Japanese rider Hiroshi Hoketsu, who turns 71 this month, has just qualified for the Olympics in Dressage.
For Hoketsu, who is now based in Germany, this is old hat. He’s already competed in two prior Olympics. His first was the 1964 Olympics in Tokyo, where he competed in showjumping and placed 40th. The second was the 2008 Olympics in Beijing, where he competed in dressage and placed 35th in individual competition and 9th in team competition.
Had events unfolded differently (aye, there’s the rub for all of us), London might have been his fourth or fifth Olympics instead of his third. He did not compete in the 1984 Games in Los Angeles although he was selected as a substitute. He also ended up not competing in the 1988 Seoul Games, due to a quarantine issue with his horse.
But here he is, near the three-quarter century mark, ready to ride again at the Olympics.
Are you inspired yet?
Can you take even more Olympic inspiration?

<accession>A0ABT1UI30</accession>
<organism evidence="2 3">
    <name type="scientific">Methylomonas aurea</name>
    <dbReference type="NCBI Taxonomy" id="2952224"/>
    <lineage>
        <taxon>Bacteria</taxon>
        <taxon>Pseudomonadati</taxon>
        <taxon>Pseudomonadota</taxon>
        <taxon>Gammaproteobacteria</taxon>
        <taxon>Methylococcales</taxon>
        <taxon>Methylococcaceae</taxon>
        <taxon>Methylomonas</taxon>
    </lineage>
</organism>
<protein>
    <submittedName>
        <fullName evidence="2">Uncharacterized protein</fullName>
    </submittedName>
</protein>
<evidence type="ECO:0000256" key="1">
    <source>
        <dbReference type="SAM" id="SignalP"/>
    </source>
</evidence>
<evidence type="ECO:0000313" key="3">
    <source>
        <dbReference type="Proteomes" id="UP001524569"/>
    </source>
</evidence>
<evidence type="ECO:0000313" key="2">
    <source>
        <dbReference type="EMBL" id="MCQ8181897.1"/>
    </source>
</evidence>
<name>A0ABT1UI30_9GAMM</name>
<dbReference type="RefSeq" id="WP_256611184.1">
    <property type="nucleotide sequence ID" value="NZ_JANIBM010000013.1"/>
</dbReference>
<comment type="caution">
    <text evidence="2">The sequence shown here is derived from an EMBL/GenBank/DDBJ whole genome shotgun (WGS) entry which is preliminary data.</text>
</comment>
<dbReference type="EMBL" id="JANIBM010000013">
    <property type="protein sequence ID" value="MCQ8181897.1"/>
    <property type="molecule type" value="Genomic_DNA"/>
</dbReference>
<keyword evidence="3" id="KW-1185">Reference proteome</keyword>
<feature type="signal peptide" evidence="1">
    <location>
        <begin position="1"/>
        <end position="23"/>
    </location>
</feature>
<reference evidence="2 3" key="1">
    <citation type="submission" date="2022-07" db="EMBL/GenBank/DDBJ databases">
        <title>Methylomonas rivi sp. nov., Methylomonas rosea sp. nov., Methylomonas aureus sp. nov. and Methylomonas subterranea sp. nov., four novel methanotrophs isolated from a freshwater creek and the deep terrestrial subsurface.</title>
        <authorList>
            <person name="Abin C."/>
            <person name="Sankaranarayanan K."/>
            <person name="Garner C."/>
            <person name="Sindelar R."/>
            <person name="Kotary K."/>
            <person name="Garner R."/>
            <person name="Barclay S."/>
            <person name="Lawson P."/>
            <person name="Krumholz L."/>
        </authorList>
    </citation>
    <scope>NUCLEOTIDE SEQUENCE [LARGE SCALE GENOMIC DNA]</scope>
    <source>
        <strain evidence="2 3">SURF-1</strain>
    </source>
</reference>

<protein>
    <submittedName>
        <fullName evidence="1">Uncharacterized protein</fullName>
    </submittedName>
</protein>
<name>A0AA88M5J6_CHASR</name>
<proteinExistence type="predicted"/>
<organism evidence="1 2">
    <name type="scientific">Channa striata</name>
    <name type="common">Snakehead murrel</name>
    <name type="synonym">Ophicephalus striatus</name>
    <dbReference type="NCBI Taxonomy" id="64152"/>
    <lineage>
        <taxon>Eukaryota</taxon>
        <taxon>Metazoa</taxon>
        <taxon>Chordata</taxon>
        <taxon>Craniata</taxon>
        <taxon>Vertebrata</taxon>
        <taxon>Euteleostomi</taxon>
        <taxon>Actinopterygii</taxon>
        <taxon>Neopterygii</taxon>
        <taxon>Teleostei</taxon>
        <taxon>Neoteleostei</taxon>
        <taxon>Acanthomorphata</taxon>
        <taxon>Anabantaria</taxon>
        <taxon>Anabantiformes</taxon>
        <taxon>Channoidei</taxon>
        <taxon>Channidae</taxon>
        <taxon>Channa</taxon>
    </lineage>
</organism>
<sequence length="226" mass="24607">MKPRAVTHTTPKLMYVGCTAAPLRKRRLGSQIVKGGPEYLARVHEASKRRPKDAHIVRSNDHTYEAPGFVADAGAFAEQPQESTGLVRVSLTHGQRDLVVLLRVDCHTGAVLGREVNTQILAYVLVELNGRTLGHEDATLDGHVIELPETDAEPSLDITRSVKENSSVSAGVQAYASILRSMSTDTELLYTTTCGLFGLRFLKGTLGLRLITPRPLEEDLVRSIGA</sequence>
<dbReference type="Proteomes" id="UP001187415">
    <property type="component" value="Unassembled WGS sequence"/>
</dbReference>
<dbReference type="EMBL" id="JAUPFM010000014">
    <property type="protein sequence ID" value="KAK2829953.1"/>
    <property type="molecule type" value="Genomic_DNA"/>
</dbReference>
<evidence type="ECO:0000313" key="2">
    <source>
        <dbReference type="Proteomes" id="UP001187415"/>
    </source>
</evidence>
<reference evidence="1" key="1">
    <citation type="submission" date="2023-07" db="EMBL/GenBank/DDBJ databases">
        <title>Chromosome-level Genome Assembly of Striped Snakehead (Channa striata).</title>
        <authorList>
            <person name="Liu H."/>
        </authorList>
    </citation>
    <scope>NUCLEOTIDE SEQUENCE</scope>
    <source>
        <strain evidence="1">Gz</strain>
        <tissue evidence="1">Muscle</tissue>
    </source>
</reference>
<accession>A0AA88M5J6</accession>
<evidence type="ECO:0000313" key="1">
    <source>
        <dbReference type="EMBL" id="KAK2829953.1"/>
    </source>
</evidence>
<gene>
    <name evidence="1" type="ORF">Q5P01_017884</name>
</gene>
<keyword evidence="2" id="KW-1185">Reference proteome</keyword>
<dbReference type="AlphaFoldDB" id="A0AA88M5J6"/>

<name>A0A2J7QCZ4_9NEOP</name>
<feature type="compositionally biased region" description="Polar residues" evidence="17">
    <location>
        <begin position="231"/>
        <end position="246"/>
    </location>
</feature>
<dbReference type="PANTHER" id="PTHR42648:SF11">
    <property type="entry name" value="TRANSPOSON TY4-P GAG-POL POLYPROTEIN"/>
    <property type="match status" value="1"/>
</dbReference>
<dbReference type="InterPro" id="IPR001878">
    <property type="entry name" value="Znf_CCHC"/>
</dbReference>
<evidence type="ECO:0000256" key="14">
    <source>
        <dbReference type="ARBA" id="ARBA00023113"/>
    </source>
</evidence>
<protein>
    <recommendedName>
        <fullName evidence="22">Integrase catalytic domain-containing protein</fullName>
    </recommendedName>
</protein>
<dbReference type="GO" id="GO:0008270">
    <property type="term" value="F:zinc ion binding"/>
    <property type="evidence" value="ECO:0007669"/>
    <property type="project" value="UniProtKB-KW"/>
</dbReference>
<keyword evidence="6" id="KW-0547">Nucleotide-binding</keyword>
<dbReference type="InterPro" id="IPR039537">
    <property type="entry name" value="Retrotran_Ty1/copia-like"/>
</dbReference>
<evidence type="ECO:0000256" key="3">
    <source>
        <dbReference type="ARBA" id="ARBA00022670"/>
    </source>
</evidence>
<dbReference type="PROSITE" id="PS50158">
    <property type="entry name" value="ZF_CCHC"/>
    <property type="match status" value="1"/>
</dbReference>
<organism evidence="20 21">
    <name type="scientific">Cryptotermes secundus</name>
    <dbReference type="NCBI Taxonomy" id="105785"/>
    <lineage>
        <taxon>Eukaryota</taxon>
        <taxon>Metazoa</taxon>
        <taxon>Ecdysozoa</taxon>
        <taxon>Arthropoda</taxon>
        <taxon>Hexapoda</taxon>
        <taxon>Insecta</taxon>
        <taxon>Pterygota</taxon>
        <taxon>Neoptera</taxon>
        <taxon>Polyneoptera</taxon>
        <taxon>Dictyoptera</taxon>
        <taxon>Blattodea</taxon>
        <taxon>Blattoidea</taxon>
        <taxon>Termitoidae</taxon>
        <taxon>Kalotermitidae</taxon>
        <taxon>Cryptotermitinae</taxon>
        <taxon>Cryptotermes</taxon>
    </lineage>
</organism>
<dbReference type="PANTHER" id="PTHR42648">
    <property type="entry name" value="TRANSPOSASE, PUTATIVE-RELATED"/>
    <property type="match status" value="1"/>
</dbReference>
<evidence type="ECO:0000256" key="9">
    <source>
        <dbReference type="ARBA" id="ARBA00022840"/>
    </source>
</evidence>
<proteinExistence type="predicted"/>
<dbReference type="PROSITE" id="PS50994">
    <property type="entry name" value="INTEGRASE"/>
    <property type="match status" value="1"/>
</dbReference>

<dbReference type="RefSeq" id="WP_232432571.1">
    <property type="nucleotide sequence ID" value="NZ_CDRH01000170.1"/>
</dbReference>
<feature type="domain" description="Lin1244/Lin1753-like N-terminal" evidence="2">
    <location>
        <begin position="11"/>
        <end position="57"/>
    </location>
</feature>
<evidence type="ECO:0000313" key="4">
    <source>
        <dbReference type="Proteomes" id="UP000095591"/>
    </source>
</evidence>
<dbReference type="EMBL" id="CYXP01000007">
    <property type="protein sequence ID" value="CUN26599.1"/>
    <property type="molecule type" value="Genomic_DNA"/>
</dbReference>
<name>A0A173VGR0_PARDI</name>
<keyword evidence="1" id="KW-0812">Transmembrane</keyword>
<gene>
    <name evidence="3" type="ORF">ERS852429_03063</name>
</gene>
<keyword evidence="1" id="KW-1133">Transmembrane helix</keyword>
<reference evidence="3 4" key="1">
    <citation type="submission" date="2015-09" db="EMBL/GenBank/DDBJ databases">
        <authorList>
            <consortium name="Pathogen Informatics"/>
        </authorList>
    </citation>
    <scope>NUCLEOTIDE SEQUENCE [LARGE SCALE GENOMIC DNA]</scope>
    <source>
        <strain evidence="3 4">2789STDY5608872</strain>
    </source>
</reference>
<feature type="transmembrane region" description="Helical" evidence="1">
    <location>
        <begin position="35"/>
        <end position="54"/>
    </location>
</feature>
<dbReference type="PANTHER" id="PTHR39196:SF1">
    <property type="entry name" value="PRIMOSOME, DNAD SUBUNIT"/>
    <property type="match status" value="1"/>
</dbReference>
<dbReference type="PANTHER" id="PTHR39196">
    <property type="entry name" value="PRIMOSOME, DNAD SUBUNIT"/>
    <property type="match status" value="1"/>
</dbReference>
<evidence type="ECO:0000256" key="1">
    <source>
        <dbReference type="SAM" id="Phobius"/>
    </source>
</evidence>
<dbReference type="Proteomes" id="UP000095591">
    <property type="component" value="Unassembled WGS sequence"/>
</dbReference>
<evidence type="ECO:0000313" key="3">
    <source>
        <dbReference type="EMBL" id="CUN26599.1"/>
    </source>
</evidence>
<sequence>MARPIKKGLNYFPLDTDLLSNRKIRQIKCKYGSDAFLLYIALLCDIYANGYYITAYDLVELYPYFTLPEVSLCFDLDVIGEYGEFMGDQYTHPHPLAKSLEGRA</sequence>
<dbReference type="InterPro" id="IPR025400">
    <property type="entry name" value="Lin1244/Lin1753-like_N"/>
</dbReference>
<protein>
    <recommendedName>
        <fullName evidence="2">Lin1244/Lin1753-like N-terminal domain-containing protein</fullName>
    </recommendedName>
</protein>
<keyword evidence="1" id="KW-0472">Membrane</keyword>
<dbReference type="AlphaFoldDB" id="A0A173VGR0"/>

That’s a good sport!
Prior to Hoketsu becoming what they’re calling “the hope of old men,” another Japanese competitor, Kikuko Inoue, became what I like to call “the hope of women who are still reaching their prime, like a fine wine,” when she competed in dressage at Seoul at the age of 63 years (and nine months).
It’s a little known fact, but the Olympics have been full of old folks. The oldest competitor ever was Swedish shooter Oscar Swahn, who won a silver medal in the 1920 Antwerp games. He was 72 years old (and 10 months).
If you’re inspired and you’re gray, it just might be time for a gallop, to celebrate. And if you’re not gray, just remember, you still have time to be the best horseman you’ll ever be.